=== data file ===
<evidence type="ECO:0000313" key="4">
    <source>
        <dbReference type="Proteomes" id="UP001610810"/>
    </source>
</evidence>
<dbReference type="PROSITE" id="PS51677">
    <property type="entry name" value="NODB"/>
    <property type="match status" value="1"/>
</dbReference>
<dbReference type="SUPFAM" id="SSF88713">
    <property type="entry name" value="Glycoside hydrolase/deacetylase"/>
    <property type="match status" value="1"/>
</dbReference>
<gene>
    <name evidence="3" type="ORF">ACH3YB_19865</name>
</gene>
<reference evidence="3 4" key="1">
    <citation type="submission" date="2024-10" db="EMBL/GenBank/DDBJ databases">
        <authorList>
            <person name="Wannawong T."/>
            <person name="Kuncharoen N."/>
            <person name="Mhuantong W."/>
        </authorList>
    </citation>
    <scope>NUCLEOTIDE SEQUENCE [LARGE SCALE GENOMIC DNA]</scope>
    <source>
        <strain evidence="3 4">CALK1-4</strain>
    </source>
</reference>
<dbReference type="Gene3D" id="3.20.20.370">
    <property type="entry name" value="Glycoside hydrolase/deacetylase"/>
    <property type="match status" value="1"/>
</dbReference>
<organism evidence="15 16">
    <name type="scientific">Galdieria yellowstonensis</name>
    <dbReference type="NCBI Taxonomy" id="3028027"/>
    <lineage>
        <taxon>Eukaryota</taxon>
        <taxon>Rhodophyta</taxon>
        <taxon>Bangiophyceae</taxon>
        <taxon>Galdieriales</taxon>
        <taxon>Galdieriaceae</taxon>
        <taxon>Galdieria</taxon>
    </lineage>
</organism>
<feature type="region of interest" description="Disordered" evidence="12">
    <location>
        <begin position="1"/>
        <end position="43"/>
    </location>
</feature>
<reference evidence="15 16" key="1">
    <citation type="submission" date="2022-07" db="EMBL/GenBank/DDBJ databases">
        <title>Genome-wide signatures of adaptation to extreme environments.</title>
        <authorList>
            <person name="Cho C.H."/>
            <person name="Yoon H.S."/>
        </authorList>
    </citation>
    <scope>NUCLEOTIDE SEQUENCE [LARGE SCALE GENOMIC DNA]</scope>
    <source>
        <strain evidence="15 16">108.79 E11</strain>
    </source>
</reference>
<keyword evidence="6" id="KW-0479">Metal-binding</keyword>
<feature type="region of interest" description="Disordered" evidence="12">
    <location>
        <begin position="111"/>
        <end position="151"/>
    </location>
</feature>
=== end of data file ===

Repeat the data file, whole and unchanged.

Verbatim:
<evidence type="ECO:0000313" key="4">
    <source>
        <dbReference type="Proteomes" id="UP001610810"/>
    </source>
</evidence>
<dbReference type="PROSITE" id="PS51677">
    <property type="entry name" value="NODB"/>
    <property type="match status" value="1"/>
</dbReference>
<dbReference type="SUPFAM" id="SSF88713">
    <property type="entry name" value="Glycoside hydrolase/deacetylase"/>
    <property type="match status" value="1"/>
</dbReference>
<gene>
    <name evidence="3" type="ORF">ACH3YB_19865</name>
</gene>
<reference evidence="3 4" key="1">
    <citation type="submission" date="2024-10" db="EMBL/GenBank/DDBJ databases">
        <authorList>
            <person name="Wannawong T."/>
            <person name="Kuncharoen N."/>
            <person name="Mhuantong W."/>
        </authorList>
    </citation>
    <scope>NUCLEOTIDE SEQUENCE [LARGE SCALE GENOMIC DNA]</scope>
    <source>
        <strain evidence="3 4">CALK1-4</strain>
    </source>
</reference>
<dbReference type="Gene3D" id="3.20.20.370">
    <property type="entry name" value="Glycoside hydrolase/deacetylase"/>
    <property type="match status" value="1"/>
</dbReference>
<organism evidence="15 16">
    <name type="scientific">Galdieria yellowstonensis</name>
    <dbReference type="NCBI Taxonomy" id="3028027"/>
    <lineage>
        <taxon>Eukaryota</taxon>
        <taxon>Rhodophyta</taxon>
        <taxon>Bangiophyceae</taxon>
        <taxon>Galdieriales</taxon>
        <taxon>Galdieriaceae</taxon>
        <taxon>Galdieria</taxon>
    </lineage>
</organism>
<feature type="region of interest" description="Disordered" evidence="12">
    <location>
        <begin position="1"/>
        <end position="43"/>
    </location>
</feature>
<reference evidence="15 16" key="1">
    <citation type="submission" date="2022-07" db="EMBL/GenBank/DDBJ databases">
        <title>Genome-wide signatures of adaptation to extreme environments.</title>
        <authorList>
            <person name="Cho C.H."/>
            <person name="Yoon H.S."/>
        </authorList>
    </citation>
    <scope>NUCLEOTIDE SEQUENCE [LARGE SCALE GENOMIC DNA]</scope>
    <source>
        <strain evidence="15 16">108.79 E11</strain>
    </source>
</reference>
<keyword evidence="6" id="KW-0479">Metal-binding</keyword>
<feature type="region of interest" description="Disordered" evidence="12">
    <location>
        <begin position="111"/>
        <end position="151"/>
    </location>
</feature>